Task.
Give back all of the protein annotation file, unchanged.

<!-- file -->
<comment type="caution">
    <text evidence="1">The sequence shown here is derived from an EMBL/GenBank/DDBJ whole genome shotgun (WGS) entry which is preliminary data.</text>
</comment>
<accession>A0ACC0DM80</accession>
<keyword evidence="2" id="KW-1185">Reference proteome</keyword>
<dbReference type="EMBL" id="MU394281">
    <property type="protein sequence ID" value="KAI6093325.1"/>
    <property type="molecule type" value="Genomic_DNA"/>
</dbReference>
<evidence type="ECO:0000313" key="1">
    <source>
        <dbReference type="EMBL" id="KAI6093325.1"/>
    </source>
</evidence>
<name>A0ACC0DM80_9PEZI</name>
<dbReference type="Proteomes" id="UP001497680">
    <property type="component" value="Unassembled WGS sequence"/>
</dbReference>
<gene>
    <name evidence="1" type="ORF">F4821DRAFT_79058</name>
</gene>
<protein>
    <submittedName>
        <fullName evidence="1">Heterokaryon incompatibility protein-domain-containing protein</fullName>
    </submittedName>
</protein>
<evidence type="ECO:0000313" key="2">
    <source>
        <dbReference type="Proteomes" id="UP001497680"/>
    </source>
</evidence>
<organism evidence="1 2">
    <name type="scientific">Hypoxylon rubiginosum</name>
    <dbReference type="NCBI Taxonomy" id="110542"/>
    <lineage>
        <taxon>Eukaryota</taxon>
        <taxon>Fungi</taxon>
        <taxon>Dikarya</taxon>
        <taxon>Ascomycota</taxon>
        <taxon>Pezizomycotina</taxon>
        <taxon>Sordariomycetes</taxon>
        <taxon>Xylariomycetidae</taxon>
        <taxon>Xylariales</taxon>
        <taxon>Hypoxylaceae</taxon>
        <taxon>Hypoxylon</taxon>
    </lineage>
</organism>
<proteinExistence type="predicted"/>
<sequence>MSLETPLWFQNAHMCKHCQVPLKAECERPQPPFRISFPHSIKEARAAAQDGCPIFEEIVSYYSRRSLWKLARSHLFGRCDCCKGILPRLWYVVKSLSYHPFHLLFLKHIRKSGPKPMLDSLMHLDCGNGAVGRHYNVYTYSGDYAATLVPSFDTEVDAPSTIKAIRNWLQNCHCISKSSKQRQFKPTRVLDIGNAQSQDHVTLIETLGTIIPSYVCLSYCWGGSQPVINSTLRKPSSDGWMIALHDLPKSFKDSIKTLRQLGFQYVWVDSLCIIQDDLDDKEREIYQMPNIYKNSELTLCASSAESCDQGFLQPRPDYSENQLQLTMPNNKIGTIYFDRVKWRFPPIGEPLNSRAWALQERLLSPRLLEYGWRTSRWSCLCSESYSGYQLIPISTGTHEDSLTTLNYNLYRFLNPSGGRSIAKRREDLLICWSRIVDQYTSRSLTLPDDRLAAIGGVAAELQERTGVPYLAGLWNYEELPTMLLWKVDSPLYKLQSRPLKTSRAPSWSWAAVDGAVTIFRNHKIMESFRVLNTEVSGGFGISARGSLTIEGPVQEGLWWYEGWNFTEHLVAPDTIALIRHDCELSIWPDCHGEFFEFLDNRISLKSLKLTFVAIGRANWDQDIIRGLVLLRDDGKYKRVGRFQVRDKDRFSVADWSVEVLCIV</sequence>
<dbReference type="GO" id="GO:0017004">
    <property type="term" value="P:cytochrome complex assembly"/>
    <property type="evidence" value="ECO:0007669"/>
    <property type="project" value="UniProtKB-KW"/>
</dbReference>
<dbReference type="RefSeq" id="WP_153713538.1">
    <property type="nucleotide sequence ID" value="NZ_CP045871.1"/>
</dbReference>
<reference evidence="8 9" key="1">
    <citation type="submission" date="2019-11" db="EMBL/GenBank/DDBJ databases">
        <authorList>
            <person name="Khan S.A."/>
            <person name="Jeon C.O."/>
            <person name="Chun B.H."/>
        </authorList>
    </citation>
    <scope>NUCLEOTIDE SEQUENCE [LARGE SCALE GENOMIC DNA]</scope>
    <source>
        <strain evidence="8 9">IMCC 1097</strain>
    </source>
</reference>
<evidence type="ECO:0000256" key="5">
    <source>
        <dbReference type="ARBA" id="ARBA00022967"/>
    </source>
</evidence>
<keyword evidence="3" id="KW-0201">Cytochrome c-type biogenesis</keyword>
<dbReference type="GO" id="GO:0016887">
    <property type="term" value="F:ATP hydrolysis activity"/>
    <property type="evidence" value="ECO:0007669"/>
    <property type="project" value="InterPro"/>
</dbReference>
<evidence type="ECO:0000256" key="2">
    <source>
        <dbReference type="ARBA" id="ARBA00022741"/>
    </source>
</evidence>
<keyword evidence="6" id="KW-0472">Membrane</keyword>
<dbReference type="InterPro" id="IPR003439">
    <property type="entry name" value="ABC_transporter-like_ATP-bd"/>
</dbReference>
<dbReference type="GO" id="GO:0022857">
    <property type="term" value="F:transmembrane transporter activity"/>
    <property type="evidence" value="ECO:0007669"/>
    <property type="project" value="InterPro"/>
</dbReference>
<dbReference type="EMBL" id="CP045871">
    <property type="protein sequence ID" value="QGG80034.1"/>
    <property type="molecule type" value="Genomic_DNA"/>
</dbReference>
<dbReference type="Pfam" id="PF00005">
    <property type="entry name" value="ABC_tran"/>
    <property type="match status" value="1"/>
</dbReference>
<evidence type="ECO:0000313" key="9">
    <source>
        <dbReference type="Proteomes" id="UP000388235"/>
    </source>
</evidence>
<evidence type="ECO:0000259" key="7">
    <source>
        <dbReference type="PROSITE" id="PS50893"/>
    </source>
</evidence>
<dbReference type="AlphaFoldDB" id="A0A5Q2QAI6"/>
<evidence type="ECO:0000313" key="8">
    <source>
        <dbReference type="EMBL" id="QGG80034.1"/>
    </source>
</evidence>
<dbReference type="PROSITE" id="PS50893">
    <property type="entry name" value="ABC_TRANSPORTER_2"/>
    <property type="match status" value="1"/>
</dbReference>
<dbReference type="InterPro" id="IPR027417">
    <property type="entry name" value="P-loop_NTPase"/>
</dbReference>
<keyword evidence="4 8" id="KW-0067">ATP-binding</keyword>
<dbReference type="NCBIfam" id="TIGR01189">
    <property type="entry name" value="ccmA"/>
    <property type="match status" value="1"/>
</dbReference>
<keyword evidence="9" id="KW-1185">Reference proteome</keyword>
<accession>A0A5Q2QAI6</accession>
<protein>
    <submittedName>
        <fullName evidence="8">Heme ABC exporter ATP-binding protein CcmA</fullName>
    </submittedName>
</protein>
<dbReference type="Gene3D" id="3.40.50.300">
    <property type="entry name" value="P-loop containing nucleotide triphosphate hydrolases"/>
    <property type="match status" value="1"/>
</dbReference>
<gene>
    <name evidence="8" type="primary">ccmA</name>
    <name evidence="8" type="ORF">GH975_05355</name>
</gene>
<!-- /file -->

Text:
<comment type="caution">
    <text evidence="1">The sequence shown here is derived from an EMBL/GenBank/DDBJ whole genome shotgun (WGS) entry which is preliminary data.</text>
</comment>
<accession>A0ACC0DM80</accession>
<keyword evidence="2" id="KW-1185">Reference proteome</keyword>
<dbReference type="EMBL" id="MU394281">
    <property type="protein sequence ID" value="KAI6093325.1"/>
    <property type="molecule type" value="Genomic_DNA"/>
</dbReference>
<evidence type="ECO:0000313" key="1">
    <source>
        <dbReference type="EMBL" id="KAI6093325.1"/>
    </source>
</evidence>
<name>A0ACC0DM80_9PEZI</name>
<dbReference type="Proteomes" id="UP001497680">
    <property type="component" value="Unassembled WGS sequence"/>
</dbReference>
<gene>
    <name evidence="1" type="ORF">F4821DRAFT_79058</name>
</gene>
<protein>
    <submittedName>
        <fullName evidence="1">Heterokaryon incompatibility protein-domain-containing protein</fullName>
    </submittedName>
</protein>
<evidence type="ECO:0000313" key="2">
    <source>
        <dbReference type="Proteomes" id="UP001497680"/>
    </source>
</evidence>
<organism evidence="1 2">
    <name type="scientific">Hypoxylon rubiginosum</name>
    <dbReference type="NCBI Taxonomy" id="110542"/>
    <lineage>
        <taxon>Eukaryota</taxon>
        <taxon>Fungi</taxon>
        <taxon>Dikarya</taxon>
        <taxon>Ascomycota</taxon>
        <taxon>Pezizomycotina</taxon>
        <taxon>Sordariomycetes</taxon>
        <taxon>Xylariomycetidae</taxon>
        <taxon>Xylariales</taxon>
        <taxon>Hypoxylaceae</taxon>
        <taxon>Hypoxylon</taxon>
    </lineage>
</organism>
<proteinExistence type="predicted"/>
<sequence>MSLETPLWFQNAHMCKHCQVPLKAECERPQPPFRISFPHSIKEARAAAQDGCPIFEEIVSYYSRRSLWKLARSHLFGRCDCCKGILPRLWYVVKSLSYHPFHLLFLKHIRKSGPKPMLDSLMHLDCGNGAVGRHYNVYTYSGDYAATLVPSFDTEVDAPSTIKAIRNWLQNCHCISKSSKQRQFKPTRVLDIGNAQSQDHVTLIETLGTIIPSYVCLSYCWGGSQPVINSTLRKPSSDGWMIALHDLPKSFKDSIKTLRQLGFQYVWVDSLCIIQDDLDDKEREIYQMPNIYKNSELTLCASSAESCDQGFLQPRPDYSENQLQLTMPNNKIGTIYFDRVKWRFPPIGEPLNSRAWALQERLLSPRLLEYGWRTSRWSCLCSESYSGYQLIPISTGTHEDSLTTLNYNLYRFLNPSGGRSIAKRREDLLICWSRIVDQYTSRSLTLPDDRLAAIGGVAAELQERTGVPYLAGLWNYEELPTMLLWKVDSPLYKLQSRPLKTSRAPSWSWAAVDGAVTIFRNHKIMESFRVLNTEVSGGFGISARGSLTIEGPVQEGLWWYEGWNFTEHLVAPDTIALIRHDCELSIWPDCHGEFFEFLDNRISLKSLKLTFVAIGRANWDQDIIRGLVLLRDDGKYKRVGRFQVRDKDRFSVADWSVEVLCIV</sequence>
<dbReference type="GO" id="GO:0017004">
    <property type="term" value="P:cytochrome complex assembly"/>
    <property type="evidence" value="ECO:0007669"/>
    <property type="project" value="UniProtKB-KW"/>
</dbReference>
<dbReference type="RefSeq" id="WP_153713538.1">
    <property type="nucleotide sequence ID" value="NZ_CP045871.1"/>
</dbReference>
<reference evidence="8 9" key="1">
    <citation type="submission" date="2019-11" db="EMBL/GenBank/DDBJ databases">
        <authorList>
            <person name="Khan S.A."/>
            <person name="Jeon C.O."/>
            <person name="Chun B.H."/>
        </authorList>
    </citation>
    <scope>NUCLEOTIDE SEQUENCE [LARGE SCALE GENOMIC DNA]</scope>
    <source>
        <strain evidence="8 9">IMCC 1097</strain>
    </source>
</reference>
<evidence type="ECO:0000256" key="5">
    <source>
        <dbReference type="ARBA" id="ARBA00022967"/>
    </source>
</evidence>
<keyword evidence="3" id="KW-0201">Cytochrome c-type biogenesis</keyword>
<dbReference type="GO" id="GO:0016887">
    <property type="term" value="F:ATP hydrolysis activity"/>
    <property type="evidence" value="ECO:0007669"/>
    <property type="project" value="InterPro"/>
</dbReference>
<evidence type="ECO:0000256" key="2">
    <source>
        <dbReference type="ARBA" id="ARBA00022741"/>
    </source>
</evidence>
<keyword evidence="6" id="KW-0472">Membrane</keyword>
<dbReference type="InterPro" id="IPR003439">
    <property type="entry name" value="ABC_transporter-like_ATP-bd"/>
</dbReference>
<dbReference type="GO" id="GO:0022857">
    <property type="term" value="F:transmembrane transporter activity"/>
    <property type="evidence" value="ECO:0007669"/>
    <property type="project" value="InterPro"/>
</dbReference>
<dbReference type="EMBL" id="CP045871">
    <property type="protein sequence ID" value="QGG80034.1"/>
    <property type="molecule type" value="Genomic_DNA"/>
</dbReference>
<dbReference type="Pfam" id="PF00005">
    <property type="entry name" value="ABC_tran"/>
    <property type="match status" value="1"/>
</dbReference>
<evidence type="ECO:0000313" key="9">
    <source>
        <dbReference type="Proteomes" id="UP000388235"/>
    </source>
</evidence>
<evidence type="ECO:0000259" key="7">
    <source>
        <dbReference type="PROSITE" id="PS50893"/>
    </source>
</evidence>
<dbReference type="AlphaFoldDB" id="A0A5Q2QAI6"/>
<evidence type="ECO:0000313" key="8">
    <source>
        <dbReference type="EMBL" id="QGG80034.1"/>
    </source>
</evidence>
<dbReference type="PROSITE" id="PS50893">
    <property type="entry name" value="ABC_TRANSPORTER_2"/>
    <property type="match status" value="1"/>
</dbReference>
<dbReference type="InterPro" id="IPR027417">
    <property type="entry name" value="P-loop_NTPase"/>
</dbReference>
<keyword evidence="4 8" id="KW-0067">ATP-binding</keyword>
<dbReference type="NCBIfam" id="TIGR01189">
    <property type="entry name" value="ccmA"/>
    <property type="match status" value="1"/>
</dbReference>
<keyword evidence="9" id="KW-1185">Reference proteome</keyword>
<accession>A0A5Q2QAI6</accession>
<protein>
    <submittedName>
        <fullName evidence="8">Heme ABC exporter ATP-binding protein CcmA</fullName>
    </submittedName>
</protein>
<dbReference type="Gene3D" id="3.40.50.300">
    <property type="entry name" value="P-loop containing nucleotide triphosphate hydrolases"/>
    <property type="match status" value="1"/>
</dbReference>
<gene>
    <name evidence="8" type="primary">ccmA</name>
    <name evidence="8" type="ORF">GH975_05355</name>
</gene>